“[We] explained, we’re not different but we can learn. I did tons of mistakes, and if you ask the other Swedish players, they did a lot of mistakes that they learned from.

    “But it’s good that a lot of guys have been coming back and getting involved.”

    The most prominent has been Magnus Norman, who together with Nicklas Kulti and Mikael Tillstrom formed the Good to Great Tennis Academy 3½ years ago to develop promising players.

    “Instead of talking about how bad everything is, let’s do something,” was Norman’s description of their discussion in an interview with ESPN.com. “What it came down to is that practice needs to be better, the whole approach to player development needs to change a little bit. But instead of saying how things should be done, we actually wanted to do it ourselves.”

    They designed a development system, and attempted to bring together good players, also going with them to tournaments. The academy has now grown to 40 players and 11 coaches.

    “It’s really a professional program,” said Norman, who juggles coaching Swiss star Stan Wawrinka with his presence at the academy. “We are there every day from seven in the morning to help the young kids.

    “I might also see that other clubs are also starting to copy a little what we are doing, and this gives me a lot of satisfaction. This is probably the biggest impact that we have.”

    Among those who joined the academy in Stockholm when it began were Elias and Mikael, who wanted to learn to be professionals from those who had done it themselves. “Obviously we had a great coach but it comes to a point when you need someone with more experience,” said Mikael. “It was obvious we were going there.”

    While the Swedish federation sends them to team events and Grand Slams, the academy and sponsors have helped them play other events, accelerating their development. Elias, 19, began the season by qualifying for the Australian Open and reached the second round a week ago in Barcelona, cracking the top 200 as a result. He left the academy to go to Barcelona, working with Galo Blanco, who seems impressed with his new player. Mikael, 16, has risen to No. 12 in the juniors. The brothers, along with Christian Lindell, 23, and a few younger juniors, are leading Sweden back to a presence in tennis.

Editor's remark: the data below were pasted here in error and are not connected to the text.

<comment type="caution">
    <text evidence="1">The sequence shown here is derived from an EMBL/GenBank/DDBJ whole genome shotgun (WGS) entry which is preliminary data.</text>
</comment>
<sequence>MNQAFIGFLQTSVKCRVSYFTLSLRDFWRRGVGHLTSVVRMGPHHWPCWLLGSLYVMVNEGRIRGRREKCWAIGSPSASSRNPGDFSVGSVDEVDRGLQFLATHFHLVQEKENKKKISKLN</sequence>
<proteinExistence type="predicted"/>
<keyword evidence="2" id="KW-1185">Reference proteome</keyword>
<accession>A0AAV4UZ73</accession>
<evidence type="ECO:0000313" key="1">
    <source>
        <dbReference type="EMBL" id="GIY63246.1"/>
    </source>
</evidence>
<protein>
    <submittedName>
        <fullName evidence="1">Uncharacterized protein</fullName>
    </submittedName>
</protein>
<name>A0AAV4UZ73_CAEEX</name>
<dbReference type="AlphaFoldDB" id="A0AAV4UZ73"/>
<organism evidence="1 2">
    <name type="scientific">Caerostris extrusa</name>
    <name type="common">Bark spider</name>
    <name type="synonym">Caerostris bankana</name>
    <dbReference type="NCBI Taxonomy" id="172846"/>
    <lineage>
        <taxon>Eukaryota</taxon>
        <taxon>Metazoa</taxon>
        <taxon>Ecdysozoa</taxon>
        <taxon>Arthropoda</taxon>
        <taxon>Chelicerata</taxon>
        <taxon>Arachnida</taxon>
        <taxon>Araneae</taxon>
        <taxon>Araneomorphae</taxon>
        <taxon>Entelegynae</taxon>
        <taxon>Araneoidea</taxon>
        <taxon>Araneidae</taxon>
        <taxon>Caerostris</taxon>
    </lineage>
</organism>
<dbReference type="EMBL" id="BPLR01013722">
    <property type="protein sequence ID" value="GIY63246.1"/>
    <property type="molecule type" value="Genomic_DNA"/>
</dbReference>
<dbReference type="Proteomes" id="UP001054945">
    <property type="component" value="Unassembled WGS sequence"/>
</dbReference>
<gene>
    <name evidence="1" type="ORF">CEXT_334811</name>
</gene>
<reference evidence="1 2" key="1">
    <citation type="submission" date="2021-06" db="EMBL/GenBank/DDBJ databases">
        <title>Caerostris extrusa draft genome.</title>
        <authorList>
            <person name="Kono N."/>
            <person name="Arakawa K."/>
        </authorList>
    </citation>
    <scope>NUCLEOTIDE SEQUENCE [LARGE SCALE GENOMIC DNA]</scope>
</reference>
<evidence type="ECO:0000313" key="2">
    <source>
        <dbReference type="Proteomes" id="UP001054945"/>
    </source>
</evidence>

The brothers didn’t have to run far to get to the tennis club that started them off in their Swedish town, but the road that took them there was a longer and more winding one. Their parents are both from Ethiopia, with their father leaving to escape the conflict in his homeland, and their mother, Kelem, a doctor, unable to return from attending university in Moscow and going to Sweden instead. Somehow they connected, married and had sons who found their way onto the tennis courts.

    “I don’t know, it’s just luck I guess. I could be in Ethiopia right now and I could be a runner, but I’m a tennis player,” Elias said following the first round at the Australian Open, reflecting on his improbable route to becoming Sweden’s most promising player.

    And should he or his fellow up-and-comers break through, they will have plenty of others to inspire, which could produce even more players.

    “Well, tennis is huge in Sweden right now when it comes to the amateur level. We have about 2,000 kids [trying] to get into the clubs in Stockholm, we don’t have enough courts,” said Bjorkman. “Now everyone who grew up with Borg and Mats and Stefan, they’ve got families. They played a lot of tennis before and now they get the kids into tennis.”

    All they need is somewhere to play.

    Bjorkman noted: “If [officials] can get involved to help us build more tennis courts, it’d help the game.”

    And presumably, make sure they’re well-equipped with bathrooms. Elias and Mikael may not have wanted to be runners, but they could put Sweden back on the path to tennis prominence.